The Air Force at Danang

I don't mean to disparage that other group of Air Wingers, but there is a BIG difference between them and us. The best revelation of the difference between their ways and ours was an incident I remember from Vietnam.

A Marine CH-46 pilot and I were going on R&R from Ky Ha. We hitchhiked with a CH-53 up to Danang to await our flight to Tokyo the next day. We checked into the R&R area, which consisted of GP tents with duckboards leading here and there. A returning HMM-165 buddy advised, "Don't stay here. Go over to the Air Force side!" It was about 1500, so we went out to the road and caught a ride on a 6x6 to the other side of the base.

We walked into the Air Force Officers club and almost had a cardiac arrest from the temperature change. They were air-conditioned! Tile decks, and everything was so clean. Air Force officers walking around in starched khakis! Hud Manning and I were in jungle utilities, muddy boots, and looked very scruffy.

Hud and I got our first beer and began to stare around at this amazing change of scenery. Ky Ha was very primitive compared to this. We also began to be stared at with disapproval. To the Air Force, Hud and I looked like we'd just gotten off a freight train, and hoboes did not belong there. There were nurses and Red Cross women, too, at whom we stared (leered?). We hadn't seen something like this in a long time.

We had steak and French-fries for dinner! No C-rats in this place. And get this, I looked very carefully at the rice and potatoes on the mess line, and there were no weevils! We always had weevils in our food at Ky Ha. Why was the Air Force different? We felt like we were already on R&R yet we hadn't even left Vietnam.

Hud and I drank a lot of beer that night. As a maintenance/materiel officer, I can honestly say us mustang types always maintain our dignity and decorum when consuming vast quantities of alcoholic beverages. Even when lying under the table we appear dignified. Not so with Marine pilots. Remember, Hud?

By midnight there was no way we were going to be able to make it back to the Marine side of the base. So we walked into the Air Force billeting office to get a rack for the night. Big argument. "You're Marines; you don't belong here," etc. I don't remember now how we talked him into letting us stay, but he very reluctantly gave us a rack for the night. They had air-conditioned trailers with carpeting!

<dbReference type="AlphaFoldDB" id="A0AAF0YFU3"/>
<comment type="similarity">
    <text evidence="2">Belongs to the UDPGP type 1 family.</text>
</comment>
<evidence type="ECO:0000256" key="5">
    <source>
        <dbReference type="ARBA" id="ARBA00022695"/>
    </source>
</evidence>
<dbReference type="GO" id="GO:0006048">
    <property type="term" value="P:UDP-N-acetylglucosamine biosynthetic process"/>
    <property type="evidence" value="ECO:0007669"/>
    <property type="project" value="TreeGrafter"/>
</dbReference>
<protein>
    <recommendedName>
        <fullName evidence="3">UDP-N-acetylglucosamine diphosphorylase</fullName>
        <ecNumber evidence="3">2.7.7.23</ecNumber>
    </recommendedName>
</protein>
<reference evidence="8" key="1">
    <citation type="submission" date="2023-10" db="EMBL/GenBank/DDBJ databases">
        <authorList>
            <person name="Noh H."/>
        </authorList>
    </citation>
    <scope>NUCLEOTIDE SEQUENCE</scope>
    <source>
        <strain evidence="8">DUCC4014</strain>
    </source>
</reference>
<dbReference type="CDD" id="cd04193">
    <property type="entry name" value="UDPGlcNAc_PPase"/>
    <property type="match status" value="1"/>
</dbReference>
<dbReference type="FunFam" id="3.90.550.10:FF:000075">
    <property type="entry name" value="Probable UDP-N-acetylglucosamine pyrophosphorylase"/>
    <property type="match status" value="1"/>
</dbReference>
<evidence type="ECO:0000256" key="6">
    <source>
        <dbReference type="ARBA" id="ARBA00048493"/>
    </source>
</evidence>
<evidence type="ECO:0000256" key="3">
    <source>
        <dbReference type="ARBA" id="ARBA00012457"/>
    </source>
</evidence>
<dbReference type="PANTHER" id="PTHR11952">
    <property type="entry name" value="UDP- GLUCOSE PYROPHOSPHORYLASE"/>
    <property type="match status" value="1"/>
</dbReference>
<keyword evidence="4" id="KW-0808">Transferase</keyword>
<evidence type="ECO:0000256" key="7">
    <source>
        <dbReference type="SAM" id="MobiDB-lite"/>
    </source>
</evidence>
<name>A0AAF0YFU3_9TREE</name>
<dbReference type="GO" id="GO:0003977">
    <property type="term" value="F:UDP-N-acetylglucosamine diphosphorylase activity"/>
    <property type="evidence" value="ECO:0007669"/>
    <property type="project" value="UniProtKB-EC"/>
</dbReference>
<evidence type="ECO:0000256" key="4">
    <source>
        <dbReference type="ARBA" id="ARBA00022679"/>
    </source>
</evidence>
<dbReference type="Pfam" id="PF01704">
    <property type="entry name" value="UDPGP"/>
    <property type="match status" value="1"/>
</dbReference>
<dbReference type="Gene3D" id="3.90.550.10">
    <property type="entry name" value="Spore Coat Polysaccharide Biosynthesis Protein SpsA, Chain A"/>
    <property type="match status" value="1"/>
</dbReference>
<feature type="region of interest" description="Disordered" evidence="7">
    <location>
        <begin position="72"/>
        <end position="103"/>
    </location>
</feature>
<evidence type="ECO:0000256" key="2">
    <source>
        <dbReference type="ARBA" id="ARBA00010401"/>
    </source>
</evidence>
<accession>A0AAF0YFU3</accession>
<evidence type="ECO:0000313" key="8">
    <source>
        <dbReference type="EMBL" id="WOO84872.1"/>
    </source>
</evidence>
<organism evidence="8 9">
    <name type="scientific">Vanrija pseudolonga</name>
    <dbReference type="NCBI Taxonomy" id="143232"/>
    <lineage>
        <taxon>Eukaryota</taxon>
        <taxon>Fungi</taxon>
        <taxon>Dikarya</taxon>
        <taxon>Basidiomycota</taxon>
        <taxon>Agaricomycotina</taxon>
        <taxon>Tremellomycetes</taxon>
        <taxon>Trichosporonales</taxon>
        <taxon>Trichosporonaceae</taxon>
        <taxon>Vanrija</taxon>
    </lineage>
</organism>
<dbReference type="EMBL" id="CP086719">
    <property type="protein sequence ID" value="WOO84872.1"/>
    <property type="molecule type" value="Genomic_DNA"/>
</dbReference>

We no more than hit the sack when Danang came under a rocket attack. Hud shook my rack yelling, "Let's get into the bunker!" and shoved off. Not only did I not know where the bunker was, I didn't care. I am not making this up, I then reached over to my trousers hanging on the rack, got out my ear plugs from the plastic vial that all air wingers had hanging from their belts, and carefully installed them. Probably got them in backwards.

Lots of heavy explosions, sirens, and people running around. I couldn't get out of the rack. By the way, when in Vietnam you could easily spot the difference between an Air Winger and a Grunt. Grunts always had grenades, knives, and assorted firearms hanging on their person. Air Wingers had this plastic vial with earplugs hanging on their belts, for protection from jet engine noises. Can't be too careful, you know.

Hud and I made it to Tokyo. While Grunts, with their usual disgusting behavior on R&R, always drank, caroused, and chased women, Air Wingers went to museums, libraries, and other cultural activities. (Remember Hud, that's what we told our wives.) 
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The author: Thomas Mix joined the Marine Corps in Sept. 1952 as a 16 year old. Served mostly with Marine Aviation. Vietnam in 1965 with H&MS-16, again in 1966-67 with HMM-165. Marine Security Guard with the American Embassy, Copenhagen, 1954-55. Married a wonderful Danish girl then; still happily married. Commissioned as a Warrant Officer 1962, retired with the rank of Captain, October 1972.

Click HERE to eyeball pix of the author at war

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From a base orientation brochure
for Air Force at Danang AB, 1966

Athletics—At the present time, the following facilities are available: Outdoor basketball court and weight-lifting area located in the Main Compound, flag-football and soccer fields located north of the Main Compound, one outdoor volleyball court, three horseshoe pits and two softball fields in the South Cantonment Area. The intramural sports program consists of basketball, flag football, volleyball, and softball. Plans are underway to construct a swimming pool, bowling alley, tennis courts, physical-conditioning unit, handball courts and a gymnasium in the South Cantonment Area. Plans also call for lighted softball fields, basketball courts, and flag-football fields in 1967.

Theaters—The 35-mm, air-conditioned theater with a 280-seat capacity is located in the Main Compound with performance times as follows: 1100, 1300, 1730, 1945, 2200 and 0100 hours. An outdoor 16-mm theater is located in the South Cantonment Area, free to all military personnel. Performance time is 1930 hours and the seating capacity is 150 persons. A new theater in the South Cantonment Area is planed for completion in 1967.
Pix shows late 1960s Danang living area of the
Air Force's 366th Combat Support Group ("Gunfighters")
—two story, aircon barracks with facilities aplenty.